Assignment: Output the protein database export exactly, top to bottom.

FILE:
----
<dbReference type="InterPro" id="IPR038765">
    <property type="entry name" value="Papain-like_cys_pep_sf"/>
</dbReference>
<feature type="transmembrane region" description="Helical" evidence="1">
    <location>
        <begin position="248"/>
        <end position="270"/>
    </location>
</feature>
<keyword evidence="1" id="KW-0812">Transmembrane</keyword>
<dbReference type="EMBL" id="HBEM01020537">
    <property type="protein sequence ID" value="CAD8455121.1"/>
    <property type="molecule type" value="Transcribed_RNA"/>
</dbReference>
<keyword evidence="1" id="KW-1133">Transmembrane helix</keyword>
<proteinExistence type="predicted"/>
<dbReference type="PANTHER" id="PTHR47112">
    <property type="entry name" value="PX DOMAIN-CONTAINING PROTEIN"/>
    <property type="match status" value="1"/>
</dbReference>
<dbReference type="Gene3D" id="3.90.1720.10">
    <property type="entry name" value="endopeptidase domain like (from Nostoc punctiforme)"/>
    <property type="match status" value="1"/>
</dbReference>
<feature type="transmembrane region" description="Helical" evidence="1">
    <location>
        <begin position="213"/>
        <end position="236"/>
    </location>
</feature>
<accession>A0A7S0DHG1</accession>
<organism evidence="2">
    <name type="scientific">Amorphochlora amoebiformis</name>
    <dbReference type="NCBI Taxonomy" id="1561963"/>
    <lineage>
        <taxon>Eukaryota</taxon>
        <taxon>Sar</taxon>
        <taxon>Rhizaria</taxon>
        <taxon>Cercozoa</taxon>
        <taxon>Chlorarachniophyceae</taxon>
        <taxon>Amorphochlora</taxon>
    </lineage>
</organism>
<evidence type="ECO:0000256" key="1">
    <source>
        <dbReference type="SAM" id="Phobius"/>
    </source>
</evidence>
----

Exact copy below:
<dbReference type="InterPro" id="IPR038765">
    <property type="entry name" value="Papain-like_cys_pep_sf"/>
</dbReference>
<feature type="transmembrane region" description="Helical" evidence="1">
    <location>
        <begin position="248"/>
        <end position="270"/>
    </location>
</feature>
<keyword evidence="1" id="KW-0812">Transmembrane</keyword>
<dbReference type="EMBL" id="HBEM01020537">
    <property type="protein sequence ID" value="CAD8455121.1"/>
    <property type="molecule type" value="Transcribed_RNA"/>
</dbReference>
<keyword evidence="1" id="KW-1133">Transmembrane helix</keyword>
<proteinExistence type="predicted"/>
<dbReference type="PANTHER" id="PTHR47112">
    <property type="entry name" value="PX DOMAIN-CONTAINING PROTEIN"/>
    <property type="match status" value="1"/>
</dbReference>
<dbReference type="Gene3D" id="3.90.1720.10">
    <property type="entry name" value="endopeptidase domain like (from Nostoc punctiforme)"/>
    <property type="match status" value="1"/>
</dbReference>
<feature type="transmembrane region" description="Helical" evidence="1">
    <location>
        <begin position="213"/>
        <end position="236"/>
    </location>
</feature>
<accession>A0A7S0DHG1</accession>
<organism evidence="2">
    <name type="scientific">Amorphochlora amoebiformis</name>
    <dbReference type="NCBI Taxonomy" id="1561963"/>
    <lineage>
        <taxon>Eukaryota</taxon>
        <taxon>Sar</taxon>
        <taxon>Rhizaria</taxon>
        <taxon>Cercozoa</taxon>
        <taxon>Chlorarachniophyceae</taxon>
        <taxon>Amorphochlora</taxon>
    </lineage>
</organism>
<evidence type="ECO:0000256" key="1">
    <source>
        <dbReference type="SAM" id="Phobius"/>
    </source>
</evidence>